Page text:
However, some critics say this will only work until the world runs out of Scotch Tape to hold the aging bills together. At which point the Fed may be forced to declare that each shred of a $100 bill is worth $10. This seems appealing at first glance, but it is simply manufacturing money out of nothing. In the best case, the government will be forced to nationalize the manufacture of Scotch Tape, absorbing the cost by borrowing against future money-recycling revenues.

In the end, the best option might be to offshore the printing of US money to more business-friendly countries. This would give us the best return for the lowest cost. Now, protection of the US Mint from overseas competition might appear desirable, but in the long run it reduces our competitiveness and weakens the economy. In these troubled times, it's critical for everyone to support free trade.

September 11, 2008

The Only 9/11 You'll Ever Need

9/11. No matter where we were or what we were doing on that day, none of us can ever forget what it meant. The horror of seeing the World Trade Center in flames, the shock of our newfound vulnerability to those who hate us, our sympathy for the victims and our admiration for those who put their lives on the line to save them...and our undying resolve to move forward together to bring those responsible to justice. Now, on this anniversary, as on all anniversaries future and past, we make the solemn vow -- Never Forget.

Yes, the collective feeling inspired by 9/11 belongs to all Americans, and it will last a lifetime. But that doesn't mean it's "one-9/11-fits-all!" Now, on the seventh anniversary of the most deadly attack on US soil, we bring to you --


My911. With all the power you've come to expect from the 9/11 brand, but now with the flexibility to match even the most 9/11-demanding lifestyle.

Do you appreciate the sense of resolve that the deaths of 3,000 victims gave you and your leaders, but wish the victims themselves had been a little more deserving? My911 is the answer. With one click of the mouse, you can change the full list of 3,000 names -- of stock traders, maintenance staff and first responders -- to be the editorial staff of Mother Jones magazine. Now, when the remaining liberals and east-coast elites carp about the administration's systematic lack of preparedness for 9/11, you can enjoy a shiver of schadenfreude.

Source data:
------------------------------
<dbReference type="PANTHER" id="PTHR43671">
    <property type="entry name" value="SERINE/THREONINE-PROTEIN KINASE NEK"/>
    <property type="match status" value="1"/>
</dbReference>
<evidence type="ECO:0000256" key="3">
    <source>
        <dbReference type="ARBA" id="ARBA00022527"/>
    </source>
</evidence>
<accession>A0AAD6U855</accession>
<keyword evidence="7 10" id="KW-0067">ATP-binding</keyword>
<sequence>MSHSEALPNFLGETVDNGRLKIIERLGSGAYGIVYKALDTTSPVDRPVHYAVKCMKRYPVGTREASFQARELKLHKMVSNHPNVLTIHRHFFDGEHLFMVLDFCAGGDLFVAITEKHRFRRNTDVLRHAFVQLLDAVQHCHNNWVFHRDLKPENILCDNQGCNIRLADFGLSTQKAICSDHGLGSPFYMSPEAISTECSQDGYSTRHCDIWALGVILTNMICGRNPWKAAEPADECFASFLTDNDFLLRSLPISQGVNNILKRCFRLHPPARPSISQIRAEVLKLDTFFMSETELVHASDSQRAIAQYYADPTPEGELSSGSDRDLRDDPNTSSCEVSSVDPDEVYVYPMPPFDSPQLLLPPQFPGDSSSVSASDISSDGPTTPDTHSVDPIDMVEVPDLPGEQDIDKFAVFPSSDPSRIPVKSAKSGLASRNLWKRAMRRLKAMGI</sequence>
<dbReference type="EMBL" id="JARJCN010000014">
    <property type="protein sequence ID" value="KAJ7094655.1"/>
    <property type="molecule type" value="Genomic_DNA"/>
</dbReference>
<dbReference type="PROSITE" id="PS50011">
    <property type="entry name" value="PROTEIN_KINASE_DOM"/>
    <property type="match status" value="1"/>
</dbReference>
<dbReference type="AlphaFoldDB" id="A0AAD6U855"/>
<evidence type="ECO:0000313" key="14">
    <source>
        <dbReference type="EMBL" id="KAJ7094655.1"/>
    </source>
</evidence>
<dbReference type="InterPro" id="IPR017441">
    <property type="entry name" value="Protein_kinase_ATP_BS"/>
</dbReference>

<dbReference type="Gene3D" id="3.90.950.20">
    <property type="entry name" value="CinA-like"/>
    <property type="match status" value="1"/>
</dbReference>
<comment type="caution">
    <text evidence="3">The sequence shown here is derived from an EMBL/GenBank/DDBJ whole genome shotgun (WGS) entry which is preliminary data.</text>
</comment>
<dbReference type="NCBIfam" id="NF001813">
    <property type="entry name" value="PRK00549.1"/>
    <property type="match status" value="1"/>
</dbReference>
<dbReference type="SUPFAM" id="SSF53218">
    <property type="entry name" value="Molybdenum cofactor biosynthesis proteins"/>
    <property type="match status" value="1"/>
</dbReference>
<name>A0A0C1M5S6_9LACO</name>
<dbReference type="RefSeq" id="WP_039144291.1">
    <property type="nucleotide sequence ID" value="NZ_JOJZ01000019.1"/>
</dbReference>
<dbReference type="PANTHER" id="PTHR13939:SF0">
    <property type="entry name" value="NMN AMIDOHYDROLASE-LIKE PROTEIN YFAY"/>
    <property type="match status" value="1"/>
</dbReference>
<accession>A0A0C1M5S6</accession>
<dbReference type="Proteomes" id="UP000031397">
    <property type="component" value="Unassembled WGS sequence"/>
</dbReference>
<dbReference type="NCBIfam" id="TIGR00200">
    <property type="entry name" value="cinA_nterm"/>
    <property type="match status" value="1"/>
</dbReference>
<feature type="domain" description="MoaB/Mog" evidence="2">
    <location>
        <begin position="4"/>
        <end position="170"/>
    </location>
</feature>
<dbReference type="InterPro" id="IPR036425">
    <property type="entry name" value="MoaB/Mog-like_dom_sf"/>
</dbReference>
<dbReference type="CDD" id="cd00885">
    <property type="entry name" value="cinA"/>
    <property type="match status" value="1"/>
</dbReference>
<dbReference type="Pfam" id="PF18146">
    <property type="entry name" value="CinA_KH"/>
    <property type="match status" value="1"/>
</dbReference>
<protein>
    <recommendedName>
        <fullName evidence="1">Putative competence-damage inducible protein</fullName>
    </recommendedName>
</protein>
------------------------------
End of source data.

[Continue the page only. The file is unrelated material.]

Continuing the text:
As a bonus, New York's first responders need not risk their own lives for fifth columnists such as these. Instead of dying on that day and slowly sickening over the years to follow, as happened on the conventional 9/11 -- these heroes can stay safe in their fire stations and police stations and emergency rooms, secure in the knowledge that a blow has been struck against America's enemies.

As a safety feature, My911 lets you customize all first responders to be immune to airborne toxins. This way, none of them will sicken -- and thus be ungrateful when they are denied medical coverage for their conditions. But this is probably overdoing it. After all, any first responder is welcome in the emergency room at any time. In reality, none of them lack medical coverage.

But not only can you save the lives of those worth saving. For the first time ever, My911 gives you the power to say "I told you so!"